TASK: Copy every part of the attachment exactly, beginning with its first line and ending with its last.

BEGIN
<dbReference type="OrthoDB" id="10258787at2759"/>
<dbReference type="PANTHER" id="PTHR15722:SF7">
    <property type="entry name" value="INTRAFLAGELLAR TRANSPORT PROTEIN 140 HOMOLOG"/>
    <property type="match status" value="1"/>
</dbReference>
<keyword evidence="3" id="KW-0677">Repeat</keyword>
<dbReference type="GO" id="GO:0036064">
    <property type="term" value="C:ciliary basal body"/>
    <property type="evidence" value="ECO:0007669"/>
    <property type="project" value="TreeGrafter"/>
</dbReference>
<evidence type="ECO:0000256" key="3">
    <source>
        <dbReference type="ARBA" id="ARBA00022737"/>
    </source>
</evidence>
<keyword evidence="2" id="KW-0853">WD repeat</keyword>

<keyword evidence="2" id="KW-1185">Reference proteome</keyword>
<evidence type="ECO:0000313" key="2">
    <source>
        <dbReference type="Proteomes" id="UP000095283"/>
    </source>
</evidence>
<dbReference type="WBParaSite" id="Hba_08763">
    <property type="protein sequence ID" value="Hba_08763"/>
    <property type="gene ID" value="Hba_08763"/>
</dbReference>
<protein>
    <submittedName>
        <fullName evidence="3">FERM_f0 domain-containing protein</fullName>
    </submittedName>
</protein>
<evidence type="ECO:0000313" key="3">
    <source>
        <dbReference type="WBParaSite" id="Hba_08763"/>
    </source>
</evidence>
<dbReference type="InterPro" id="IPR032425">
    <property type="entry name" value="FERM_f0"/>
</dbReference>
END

<dbReference type="OrthoDB" id="10258787at2759"/>
<dbReference type="PANTHER" id="PTHR15722:SF7">
    <property type="entry name" value="INTRAFLAGELLAR TRANSPORT PROTEIN 140 HOMOLOG"/>
    <property type="match status" value="1"/>
</dbReference>
<keyword evidence="3" id="KW-0677">Repeat</keyword>
<dbReference type="GO" id="GO:0036064">
    <property type="term" value="C:ciliary basal body"/>
    <property type="evidence" value="ECO:0007669"/>
    <property type="project" value="TreeGrafter"/>
</dbReference>
<evidence type="ECO:0000256" key="3">
    <source>
        <dbReference type="ARBA" id="ARBA00022737"/>
    </source>
</evidence>
<keyword evidence="2" id="KW-0853">WD repeat</keyword>

<keyword evidence="2" id="KW-1185">Reference proteome</keyword>
<evidence type="ECO:0000313" key="2">
    <source>
        <dbReference type="Proteomes" id="UP000095283"/>
    </source>
</evidence>
<dbReference type="WBParaSite" id="Hba_08763">
    <property type="protein sequence ID" value="Hba_08763"/>
    <property type="gene ID" value="Hba_08763"/>
</dbReference>
<protein>
    <submittedName>
        <fullName evidence="3">FERM_f0 domain-containing protein</fullName>
    </submittedName>
</protein>
<evidence type="ECO:0000313" key="3">
    <source>
        <dbReference type="WBParaSite" id="Hba_08763"/>
    </source>
</evidence>
<dbReference type="InterPro" id="IPR032425">
    <property type="entry name" value="FERM_f0"/>
</dbReference>